21 December 2011

Boring dog agility handling post that has nothing to do with Christmas or Hannukah, except maybe the bean dip.

Photo credit: Rob Michalski, World Team member and world's best most excellent agility photographer, capturing what goes up and what goes down on old skool FILM. Handheld light meter. Rigtheous.

I think I prefer real agility class to online ones. I am a little bit behind in the Derrett's Ultimate Handling one and Canadian John Cullen's Winning Process one. A lot behind. I like the classes, I think they're interesting and I am learning things. Notably how HARD I should be practicing and taking things more SERIOUS if I'm going to be a champion. But nothing beats just doing some dog agility.

Sometimes I run big dogs. That's my friend Soja in Rob's photo. Running big, fast dogs that aren't your own is one of my favorite hobbies. I make errors. I'm not perfect, and I can't guarantee a winning round. But I am very lucky my friends let me run their dogs anyways. I handle them the same as little dogs, but different.

Last night in my class with Nancy, I was trying to do excellent LISTENING. Even though there were perfectly frosted high end cupcakes and a hot bean dip made with sour cream and cream cheese and oodles of gooey cheese on top. And the thing with our hats, we have a very specific fashion trend we've set in our class.

That's one thing with agility. Only in dog agility can odd cone shaped beanies with strings hanging down the sides like Heidi braids become fashion trend. Not sure if these are agility fashion trend everywhere, like where you live? If you want to be cool in California, this is the hat you need. Now. Today. That's how trends go. Tomorrow it might be something new, I hope it's maybe little taffeta or plaid skirts worn over our pants. But for right now, Holiday Freezing 2011, you need a hat with ear tails.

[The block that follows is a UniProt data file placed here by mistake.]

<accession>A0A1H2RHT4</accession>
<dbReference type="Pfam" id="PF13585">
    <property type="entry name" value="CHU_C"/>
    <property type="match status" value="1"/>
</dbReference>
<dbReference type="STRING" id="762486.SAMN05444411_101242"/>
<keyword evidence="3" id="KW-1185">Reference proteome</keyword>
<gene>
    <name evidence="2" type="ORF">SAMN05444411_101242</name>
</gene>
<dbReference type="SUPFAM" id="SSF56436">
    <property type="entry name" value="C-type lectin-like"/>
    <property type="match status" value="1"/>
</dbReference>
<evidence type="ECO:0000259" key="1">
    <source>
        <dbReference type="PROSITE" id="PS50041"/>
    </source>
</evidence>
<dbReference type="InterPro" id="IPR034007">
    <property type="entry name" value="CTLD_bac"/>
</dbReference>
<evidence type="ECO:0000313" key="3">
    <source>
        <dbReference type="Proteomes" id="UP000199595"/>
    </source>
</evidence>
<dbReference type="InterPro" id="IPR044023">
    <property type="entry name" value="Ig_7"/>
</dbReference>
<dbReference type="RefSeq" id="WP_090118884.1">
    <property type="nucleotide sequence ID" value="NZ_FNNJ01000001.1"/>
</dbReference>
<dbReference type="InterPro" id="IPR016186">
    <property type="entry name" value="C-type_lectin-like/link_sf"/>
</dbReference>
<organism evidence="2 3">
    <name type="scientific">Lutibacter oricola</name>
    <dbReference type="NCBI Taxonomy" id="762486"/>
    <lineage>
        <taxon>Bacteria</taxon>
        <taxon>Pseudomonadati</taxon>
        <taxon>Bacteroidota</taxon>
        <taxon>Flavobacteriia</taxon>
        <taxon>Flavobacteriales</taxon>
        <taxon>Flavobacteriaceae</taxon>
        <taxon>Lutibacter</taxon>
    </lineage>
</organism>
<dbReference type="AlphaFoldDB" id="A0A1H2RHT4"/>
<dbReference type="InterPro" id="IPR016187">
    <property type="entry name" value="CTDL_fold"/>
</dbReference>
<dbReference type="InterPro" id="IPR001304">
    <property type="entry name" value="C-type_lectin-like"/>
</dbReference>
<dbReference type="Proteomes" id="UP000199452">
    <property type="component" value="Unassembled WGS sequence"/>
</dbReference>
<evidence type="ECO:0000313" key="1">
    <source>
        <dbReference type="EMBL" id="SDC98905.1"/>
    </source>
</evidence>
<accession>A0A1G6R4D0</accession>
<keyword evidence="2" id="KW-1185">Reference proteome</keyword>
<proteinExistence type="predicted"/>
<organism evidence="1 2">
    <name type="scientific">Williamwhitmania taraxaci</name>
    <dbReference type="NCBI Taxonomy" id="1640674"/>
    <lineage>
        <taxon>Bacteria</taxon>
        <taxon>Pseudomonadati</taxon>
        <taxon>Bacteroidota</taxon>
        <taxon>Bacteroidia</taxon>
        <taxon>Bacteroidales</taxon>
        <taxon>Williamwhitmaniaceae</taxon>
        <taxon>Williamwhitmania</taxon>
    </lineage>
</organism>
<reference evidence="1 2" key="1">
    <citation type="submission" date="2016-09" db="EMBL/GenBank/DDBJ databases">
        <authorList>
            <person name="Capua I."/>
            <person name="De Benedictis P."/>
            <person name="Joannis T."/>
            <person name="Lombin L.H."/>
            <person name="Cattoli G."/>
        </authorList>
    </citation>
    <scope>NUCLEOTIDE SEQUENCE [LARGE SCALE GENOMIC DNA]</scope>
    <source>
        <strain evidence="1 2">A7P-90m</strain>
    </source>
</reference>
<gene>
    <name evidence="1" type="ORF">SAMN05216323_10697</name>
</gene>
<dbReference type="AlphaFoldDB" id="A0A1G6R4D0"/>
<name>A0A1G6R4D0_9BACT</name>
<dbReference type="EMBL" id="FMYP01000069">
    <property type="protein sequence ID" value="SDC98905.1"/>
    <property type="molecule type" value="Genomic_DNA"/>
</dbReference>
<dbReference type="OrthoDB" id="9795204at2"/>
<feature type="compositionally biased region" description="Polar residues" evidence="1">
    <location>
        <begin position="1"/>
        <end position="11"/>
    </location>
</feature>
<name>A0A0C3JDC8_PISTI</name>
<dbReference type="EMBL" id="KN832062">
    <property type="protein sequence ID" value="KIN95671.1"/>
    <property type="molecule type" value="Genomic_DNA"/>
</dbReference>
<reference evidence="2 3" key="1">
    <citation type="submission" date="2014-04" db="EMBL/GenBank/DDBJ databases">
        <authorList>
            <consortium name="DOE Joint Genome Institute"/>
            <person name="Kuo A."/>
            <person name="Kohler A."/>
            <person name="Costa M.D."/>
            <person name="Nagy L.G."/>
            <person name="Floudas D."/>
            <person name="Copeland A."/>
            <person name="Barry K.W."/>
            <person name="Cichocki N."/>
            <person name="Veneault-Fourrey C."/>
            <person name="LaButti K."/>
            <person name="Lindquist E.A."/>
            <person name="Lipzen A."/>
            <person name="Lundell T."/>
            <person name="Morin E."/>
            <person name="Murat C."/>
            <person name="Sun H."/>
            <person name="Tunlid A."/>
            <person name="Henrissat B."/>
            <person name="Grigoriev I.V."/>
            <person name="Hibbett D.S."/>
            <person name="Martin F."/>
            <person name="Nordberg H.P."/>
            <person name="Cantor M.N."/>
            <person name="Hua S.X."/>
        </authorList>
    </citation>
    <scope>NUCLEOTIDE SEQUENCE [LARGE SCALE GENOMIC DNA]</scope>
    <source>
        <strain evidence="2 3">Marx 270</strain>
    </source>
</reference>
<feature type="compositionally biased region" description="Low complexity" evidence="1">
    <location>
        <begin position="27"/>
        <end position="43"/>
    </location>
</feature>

I would show you a picture but it's the darkest longest days of the year at the moment. Agility is in the dark. I don't like flash. No photos. You know these hats. Use your visualization skills, good practice.

So my listening is trying to be excellent, but I am also in a class with very large, very fast border collies. And I need to take into account that many things we learn have to be scaled down to shorter strides for those of us with littler dogs. Gustavo is very fast, he did the whole class last night because I am a little wary of Otterpop running late at night in freezing cold when her leg is running completely without bending, which it her own winter trend, but the size of his strides is nothing like a big dog.

Last night, I would get to my position and try to turn just like the big dog handlers and get some very wide turns. Goddman! I would get to my position and rotate just at the right moment, and goddamn! Not the tight turn of my dreams! In fact, various off course options taken by the G-man because WHOOSH! Off he goes.

A definite problem we have trialing, which is a definite thing that makes him go kaplooey. He needs to only run exactly right and not make errors for his brain to continue to function. So in some ways, this is a good problem to have in live class, not online class, where Nancy who watches everything like a hawk can usually identify the problem in like one second. I am scratching my head, all HUH? and an excellent instructor can point out exactly where the problem occurred.